User journeys and user flows are both design tools that help your product team understand and describe user interactions with your product. Both techniques provide a framework you can use to gather data about user interactions and inform decisions about how to best help users accomplish their outcomes.

Key takeaways

When you want to understand how people interact with your product, user journeys and user flows are two techniques you can use to build that shared understanding.

User journeys provide an overview of people’s interactions with your product. That overview includes the motivation users have to use your product and the emotions they experience when they use it. You can use user journeys to decide which interactions require a specific focus.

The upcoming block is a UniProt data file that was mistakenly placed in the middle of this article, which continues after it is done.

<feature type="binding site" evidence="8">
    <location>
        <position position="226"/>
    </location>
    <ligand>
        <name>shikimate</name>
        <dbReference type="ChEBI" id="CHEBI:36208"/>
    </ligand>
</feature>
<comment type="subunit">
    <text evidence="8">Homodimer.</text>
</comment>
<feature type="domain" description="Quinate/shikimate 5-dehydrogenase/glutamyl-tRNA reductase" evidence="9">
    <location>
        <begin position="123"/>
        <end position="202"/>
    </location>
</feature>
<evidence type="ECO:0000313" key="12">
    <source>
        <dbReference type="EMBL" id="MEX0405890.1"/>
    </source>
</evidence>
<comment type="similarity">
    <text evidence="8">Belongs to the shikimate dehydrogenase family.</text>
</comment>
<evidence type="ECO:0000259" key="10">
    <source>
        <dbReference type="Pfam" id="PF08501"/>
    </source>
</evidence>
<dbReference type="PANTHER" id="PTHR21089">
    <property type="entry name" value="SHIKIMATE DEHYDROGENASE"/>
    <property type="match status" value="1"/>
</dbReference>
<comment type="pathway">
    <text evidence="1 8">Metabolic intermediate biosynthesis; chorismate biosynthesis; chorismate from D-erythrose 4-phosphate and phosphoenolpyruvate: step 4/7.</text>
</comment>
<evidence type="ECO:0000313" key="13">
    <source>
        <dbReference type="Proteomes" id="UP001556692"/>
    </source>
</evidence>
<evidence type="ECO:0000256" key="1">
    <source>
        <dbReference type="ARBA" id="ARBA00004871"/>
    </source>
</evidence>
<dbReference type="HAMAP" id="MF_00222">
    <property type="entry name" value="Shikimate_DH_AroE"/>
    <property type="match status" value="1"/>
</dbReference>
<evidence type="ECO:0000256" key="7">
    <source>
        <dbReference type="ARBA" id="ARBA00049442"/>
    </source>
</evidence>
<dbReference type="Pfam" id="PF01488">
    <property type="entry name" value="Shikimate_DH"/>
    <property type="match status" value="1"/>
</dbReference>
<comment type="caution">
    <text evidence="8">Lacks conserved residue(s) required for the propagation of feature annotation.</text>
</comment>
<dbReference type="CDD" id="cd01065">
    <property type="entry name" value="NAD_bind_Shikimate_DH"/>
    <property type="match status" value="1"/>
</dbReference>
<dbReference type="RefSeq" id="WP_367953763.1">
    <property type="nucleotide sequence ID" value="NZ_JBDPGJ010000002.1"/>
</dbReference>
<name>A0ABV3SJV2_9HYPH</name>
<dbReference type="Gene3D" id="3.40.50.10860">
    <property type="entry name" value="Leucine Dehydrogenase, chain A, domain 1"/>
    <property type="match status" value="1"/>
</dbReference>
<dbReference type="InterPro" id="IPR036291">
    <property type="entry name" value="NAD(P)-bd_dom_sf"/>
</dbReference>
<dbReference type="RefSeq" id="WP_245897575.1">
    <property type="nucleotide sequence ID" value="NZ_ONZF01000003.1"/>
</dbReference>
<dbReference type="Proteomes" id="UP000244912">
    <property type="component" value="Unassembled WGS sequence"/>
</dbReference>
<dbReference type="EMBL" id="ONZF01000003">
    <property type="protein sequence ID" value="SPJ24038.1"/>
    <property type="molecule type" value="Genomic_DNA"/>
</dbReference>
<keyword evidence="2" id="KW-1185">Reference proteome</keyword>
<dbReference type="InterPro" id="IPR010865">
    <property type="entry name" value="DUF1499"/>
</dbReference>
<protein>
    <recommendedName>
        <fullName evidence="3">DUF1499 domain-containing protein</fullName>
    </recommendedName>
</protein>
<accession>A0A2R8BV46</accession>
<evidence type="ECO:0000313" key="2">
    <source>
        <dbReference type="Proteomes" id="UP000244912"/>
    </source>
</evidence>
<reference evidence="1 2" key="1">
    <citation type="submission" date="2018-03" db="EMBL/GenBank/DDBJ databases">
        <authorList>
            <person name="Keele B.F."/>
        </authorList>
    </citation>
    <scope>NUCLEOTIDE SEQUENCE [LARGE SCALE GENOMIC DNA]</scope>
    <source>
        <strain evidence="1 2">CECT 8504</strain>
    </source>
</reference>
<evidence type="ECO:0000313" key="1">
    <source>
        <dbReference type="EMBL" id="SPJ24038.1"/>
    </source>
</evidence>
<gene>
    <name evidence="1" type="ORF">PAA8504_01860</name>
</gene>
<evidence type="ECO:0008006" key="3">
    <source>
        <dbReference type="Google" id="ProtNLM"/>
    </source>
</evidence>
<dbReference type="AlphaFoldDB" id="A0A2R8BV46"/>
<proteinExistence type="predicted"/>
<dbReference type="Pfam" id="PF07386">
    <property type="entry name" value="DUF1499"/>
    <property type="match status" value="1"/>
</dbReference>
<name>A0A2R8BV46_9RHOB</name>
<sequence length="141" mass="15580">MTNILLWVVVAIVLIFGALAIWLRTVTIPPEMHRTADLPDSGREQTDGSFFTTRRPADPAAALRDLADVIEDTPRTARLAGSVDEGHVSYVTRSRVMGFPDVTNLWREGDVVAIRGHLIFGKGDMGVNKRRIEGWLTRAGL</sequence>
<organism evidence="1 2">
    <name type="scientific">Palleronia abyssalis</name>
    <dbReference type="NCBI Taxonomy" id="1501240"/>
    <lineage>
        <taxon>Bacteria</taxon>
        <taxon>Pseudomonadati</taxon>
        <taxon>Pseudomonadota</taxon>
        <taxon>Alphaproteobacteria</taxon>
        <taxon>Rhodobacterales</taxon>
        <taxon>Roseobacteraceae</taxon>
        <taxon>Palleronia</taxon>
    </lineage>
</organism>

After you select those interactions, apply user flows to explore each interaction. Your team can use the user flows you create to guide your work to build or revise those interactions.

Kent J McDonald

About the author

Kent J McDonald writes about and practices software product management. He has product development experience in a variety of industries including financial services, health insurance, nonprofit, and automotive. Kent practices his craft with a variety of product teams and provides just in time resources for product people at KBP.media and Product Collective. When not writing or product managing, Kent is his family’s #ubersherpa, listens to jazz and podcasts (but not necessarily podcasts about jazz), and collects national parks.